The first step psychologists took toward understanding entrepreneurs were based on anecdote, not experiment. Alexander Zelaznick, a professor emeritus of psychology at Harvard Business School, says years of interviewing entrepreneurs led him to the dramatic conclusion that they simply did not feel risk, or weigh consequences, in the same way as other people. Anecdotal evidence creates caricature of the typical entrepreneur: A young man with an appetite for risk and a persuasive personality, a gifted salesman with an independent streak. The evidence that entrepreneurs have a particular personality ‘type’ is mostly unconvincing, however, data collected over the last decade has allowed psychologists to confirm or disprove parts of this picture.
For instance, the notions that entrepreneurs are risk takers. Psychologists at Rensselaer Polytechnic Institute, has shown that entrepreneurs are more successful when they are persuasive and have strong social skills, in other words, that being a charismatic salesman is a big help. That would be no surprise to Steve Jobs who famed for being so convincing; he seems to temporarily distort reality.
Here, another problem rears its head. Most studies of entrepreneurs look only at people who have been successful. That is, they pick out people who have already founded businesses. Instead of first finding entrepreneurs and then asking what makes them successful, researchers are left looking at a group of winners, at least relatively speaking.
To make matters worse, researchers often have asked these entrepreneurs to describe themselves at their career’s beginning. This, it turns out, is almost impossible for anyone to do. We all craft stories about our lives that exaggerate some factors while leaving others out. Could Larry Ellison really give an accurate assessment of what was going through his mind when he founded Oracle, even if he wanted to?
Researchers are trying to get around this through a survey called the Panel Study of Entrepreneurial Dynamics, which started in 1995; 64,622 American households were called at random, and, from this large group, the researchers found 800 entrepreneurs who had not been in business more than three months. They also assembled a representative sample of 400 people to use as a control group. From this data, researchers have already been able to draw some basic conclusions. For instance, entrepreneurs and normal people seem to worry equally about financial autonomy and or a feeling of being motivated in their jobs. Neither a need for financial nor personal independence seems to have caused any of these people to start their own business.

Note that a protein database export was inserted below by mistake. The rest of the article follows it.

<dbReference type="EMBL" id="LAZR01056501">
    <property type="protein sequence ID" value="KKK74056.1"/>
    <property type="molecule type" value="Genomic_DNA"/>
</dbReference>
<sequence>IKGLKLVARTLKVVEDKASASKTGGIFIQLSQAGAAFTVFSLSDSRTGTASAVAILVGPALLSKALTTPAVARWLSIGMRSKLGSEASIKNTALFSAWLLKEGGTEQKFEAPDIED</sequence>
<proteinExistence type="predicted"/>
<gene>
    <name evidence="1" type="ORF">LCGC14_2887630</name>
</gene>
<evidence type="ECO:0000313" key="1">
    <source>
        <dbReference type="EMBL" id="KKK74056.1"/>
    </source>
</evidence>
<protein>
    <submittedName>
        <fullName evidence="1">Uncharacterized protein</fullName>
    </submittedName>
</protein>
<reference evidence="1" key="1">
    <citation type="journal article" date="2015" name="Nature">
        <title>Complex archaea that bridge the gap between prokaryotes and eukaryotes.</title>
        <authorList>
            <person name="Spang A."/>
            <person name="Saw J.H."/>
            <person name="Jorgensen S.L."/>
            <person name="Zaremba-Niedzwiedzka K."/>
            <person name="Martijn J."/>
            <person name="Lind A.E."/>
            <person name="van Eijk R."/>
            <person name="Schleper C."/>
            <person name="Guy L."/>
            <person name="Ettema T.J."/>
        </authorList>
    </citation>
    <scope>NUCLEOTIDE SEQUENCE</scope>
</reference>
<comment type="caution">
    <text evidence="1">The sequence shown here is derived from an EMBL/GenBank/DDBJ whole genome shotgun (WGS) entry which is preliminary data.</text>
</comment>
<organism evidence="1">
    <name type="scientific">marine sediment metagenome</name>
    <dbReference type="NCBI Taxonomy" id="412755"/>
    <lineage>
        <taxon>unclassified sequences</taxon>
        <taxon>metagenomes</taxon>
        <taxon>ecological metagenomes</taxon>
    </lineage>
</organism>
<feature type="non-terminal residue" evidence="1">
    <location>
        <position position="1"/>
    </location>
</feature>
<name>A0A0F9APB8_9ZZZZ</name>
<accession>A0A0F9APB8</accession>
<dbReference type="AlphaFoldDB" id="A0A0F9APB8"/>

The entrepreneurs did not seem to be devil-may-care risk takers. Only a subtle difference in the way they appreciate risk emerged. The entrepreneurs are worse at coming up with reasons they might fail. Being able to generate more unpleasant possibilities might be making non-entrepreneurs more afraid, but we don’t know that. So far, there is one other big difference between those who go into business for themselves and those who don’t. Entrepreneurs don’t care what other people think about them. They really don’t care much. They’re just happy to go ahead and do what they’re doing.
Statistically speaking, then, Simplot and Gates would seem to have two things in common: They have trouble imagining failure, and they don’t care what you think.
- Why Entrepreneurs Should Just Say No (From Forbes) (bossofthelivingdead.com)
- The Entrepreneurial Top Five (personabubble.com)
- The Learning Zone (benvick.wordpress.com)
- Jo’s Lessons: Words of Wisdom for Aspiring Business Women (permanentmakeuptraining.wordpress.com)
- Global Entrepreneurs: Quick Pointers to Starting Out In Singapore (businessleadershipmanagement.wordpress.com)
- Worthless, Impossible and Stupid? Why Contrarian Business Ideas Make It Big (entrepreneur.com)
- Comic: Take a seat – Relaxation for the Entrepreneur (projecteve.com)
Image Credits: Raul Nunes on Fivehundredpx